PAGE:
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Backer Advice: How To Do Kickstarter (And Crowdfunding) Smart

Backer Advice: How To Do Kickstarter (And Crowdfunding) Smart

Crowdfunding project is a risk; one that many individuals are willing to take in the interest of supporting independent artists, game designers, and other start-ups. Some people back projects to get exclusive items they can only get through being a backer, or just to know they were a part of getting something made. However, backers need to remember that it is ultimately a speculative venture that comes with risk.


So how can you make sure you’re backing legitimate projects, and that your hard-earned money will go toward real projects that you’ll actually be able to hold in your hands? Well, there is no complete guarantee, but there are steps you can take to maximize your chances. We are listing several of them here with a focus on Kickstarter, the largest of the crowd-funding pages.


By clicking on the name of the individual or company, you can see what funding projects they’ve listed before.  You can look at what projects they’ve put up, whether they’ve been successful, what people have said about them, and most importantly, whether or not they’ve followed through on their promises.

But what about those first-timers; people who have great, innovative ideas, but don’t have a history yet? Do we give up on them? Of course not. But when someone has never done a Kickstarter before and they’re trying to raise money for a huge project, consider whether or not they are biting off more than they can chew. A lot of people who have done well on Kickstarter began with a smaller project so they could build their credibility, gain experience, and develop a following over time.

You can also Google them and see if they’ve got some legitimacy in the industry.  We all leave digital footprints, especially people who are raising money. Look them up to see what sort of other projects they’ve done, and if any of them seem to be shady. Trust your gut, and if it says pass, don’t hesitate. If they’re really good, they’ll likely have another project or you’ll see their product in a local store.


Some people will offer the world for pennies. If it seems too good to be true, it likely is. And sometimes this isn’t done on purpose. Because anyone can run a Kickstarter campaign, some people who do it have more ambition than know-how, and their optimism gets them into trouble.

KS1If it seems like they’re promising way more than can be delivered for the price they’re charging, first take a look to see if there’s an explanation. Perhaps they own a warehouse full of materials they need to get rid of so they’re putting them into a game they’ve invented. If there’s no explanation, see if there’s somewhere online that gives approximate costs of a few of the materials to see if they at least got it into the ballpark.  You can also write to the person running the campaign and ask how these things are going to be possible.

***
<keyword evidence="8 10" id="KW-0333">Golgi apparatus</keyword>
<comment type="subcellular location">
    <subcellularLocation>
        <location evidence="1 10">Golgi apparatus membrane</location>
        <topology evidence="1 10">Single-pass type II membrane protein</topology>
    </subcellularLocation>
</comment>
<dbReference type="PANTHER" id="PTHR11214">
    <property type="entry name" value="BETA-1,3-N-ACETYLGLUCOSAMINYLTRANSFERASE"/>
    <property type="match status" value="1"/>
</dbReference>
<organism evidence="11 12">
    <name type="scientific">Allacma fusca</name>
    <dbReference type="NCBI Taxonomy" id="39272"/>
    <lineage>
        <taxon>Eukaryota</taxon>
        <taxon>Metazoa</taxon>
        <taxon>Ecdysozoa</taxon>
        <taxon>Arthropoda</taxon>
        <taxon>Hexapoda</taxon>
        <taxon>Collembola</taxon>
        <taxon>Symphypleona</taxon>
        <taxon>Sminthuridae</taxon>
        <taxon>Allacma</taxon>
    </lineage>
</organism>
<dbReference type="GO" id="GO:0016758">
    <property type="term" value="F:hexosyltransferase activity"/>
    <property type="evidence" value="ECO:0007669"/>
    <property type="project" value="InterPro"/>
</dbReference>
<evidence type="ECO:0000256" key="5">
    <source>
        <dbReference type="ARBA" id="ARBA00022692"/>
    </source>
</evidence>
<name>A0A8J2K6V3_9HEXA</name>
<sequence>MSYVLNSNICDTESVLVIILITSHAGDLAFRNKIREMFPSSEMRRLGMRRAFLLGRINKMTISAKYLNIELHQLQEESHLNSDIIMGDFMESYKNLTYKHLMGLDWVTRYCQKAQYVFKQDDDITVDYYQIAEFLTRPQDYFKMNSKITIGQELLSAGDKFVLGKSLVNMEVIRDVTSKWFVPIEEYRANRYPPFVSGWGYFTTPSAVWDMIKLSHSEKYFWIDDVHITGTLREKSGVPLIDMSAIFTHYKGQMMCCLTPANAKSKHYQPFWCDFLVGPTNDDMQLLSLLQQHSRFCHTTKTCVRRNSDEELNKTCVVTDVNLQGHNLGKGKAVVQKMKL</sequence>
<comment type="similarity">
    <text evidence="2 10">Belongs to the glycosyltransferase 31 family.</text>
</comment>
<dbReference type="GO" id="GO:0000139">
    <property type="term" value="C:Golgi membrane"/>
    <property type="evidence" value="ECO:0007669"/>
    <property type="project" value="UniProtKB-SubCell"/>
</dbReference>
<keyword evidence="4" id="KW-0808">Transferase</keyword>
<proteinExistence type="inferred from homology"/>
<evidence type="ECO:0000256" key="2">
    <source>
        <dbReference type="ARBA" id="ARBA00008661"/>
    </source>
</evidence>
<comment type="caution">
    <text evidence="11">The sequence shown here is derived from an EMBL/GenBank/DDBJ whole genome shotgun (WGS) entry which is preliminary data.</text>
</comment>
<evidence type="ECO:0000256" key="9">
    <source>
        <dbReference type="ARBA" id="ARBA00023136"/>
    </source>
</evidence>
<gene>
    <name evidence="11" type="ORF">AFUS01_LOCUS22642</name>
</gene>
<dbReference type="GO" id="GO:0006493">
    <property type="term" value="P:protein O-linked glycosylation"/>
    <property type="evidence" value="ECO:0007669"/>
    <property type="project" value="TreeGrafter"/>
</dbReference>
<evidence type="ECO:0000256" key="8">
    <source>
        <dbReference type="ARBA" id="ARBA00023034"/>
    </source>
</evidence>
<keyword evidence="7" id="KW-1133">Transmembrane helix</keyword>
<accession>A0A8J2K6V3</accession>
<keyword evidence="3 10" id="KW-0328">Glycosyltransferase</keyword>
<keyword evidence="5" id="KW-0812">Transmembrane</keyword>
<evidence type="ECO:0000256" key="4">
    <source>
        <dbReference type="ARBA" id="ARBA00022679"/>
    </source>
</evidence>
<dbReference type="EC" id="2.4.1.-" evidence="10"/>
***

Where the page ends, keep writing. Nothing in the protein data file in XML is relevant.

The biggest pitfall for crowd-funders is shipping (which is hard to estimate). Some are realistic about delivery costs and include an adequate amount; but some don’t, either because they want their product to look cheaper and therefore more attractive, or because they’re too optimistic on the costs of shipping. Many have had to eat the costs of shipping themselves, which has led to delays, or even cancellation of the projects.

Additionally, any add-ons you’ll want to pick up that may also have been unlocked over the campaign. They may end up eating into your hobby budget more than you initially thought when you first backed.


Want that game, but you don’t want to take the risk yourself? You can always ask your local game store to pledge at the retailer level, and you can order it through them. A lot of reputable publishers on Kickstarter work with distributors and have this level, which is a good sign. This works on many levels as it lets you support the store, it makes more orders for the publisher, and you don’t have to risk losing your money. You won’t get the bonus reward for being a backer, and you’re counting on the game store following through, but this is an avenue to consider without taking personal risk.


KS3If you do follow through with ordering something yourself, you will have to understand that delays do happen, and are sometimes inevitable. But you don’t want the producers to walk all over you. You invested in their product and they said they could deliver, so you have every right to ask questions.

But also understand that politeness gets you further than anger. Many delays are out of the hands of the publisher, so they might be doing everything right but having problems along the way. It’s best to allow the publisher to pull everything together, and it’s perfectly normal to speak with them during the process regarding any concerns you might have. Such feedback, if given constructively, can actually help the publisher in the long-run.

And if, ultimately, you don’t feel they can accomplish their goal, or are unwilling to, it is not out of the question to request a refund. It’s best to approach the publisher about this first, as they might be able to work out issues without a dispute. But if worse comes to worst, Kickstarter does have alternatives if you make a reasonable request.

What are some of the best things you’ve gotten from Kickstarter?  Tell us in the comments below.

Image Credits: Teri Litorco (Photographs of Kickstarter)

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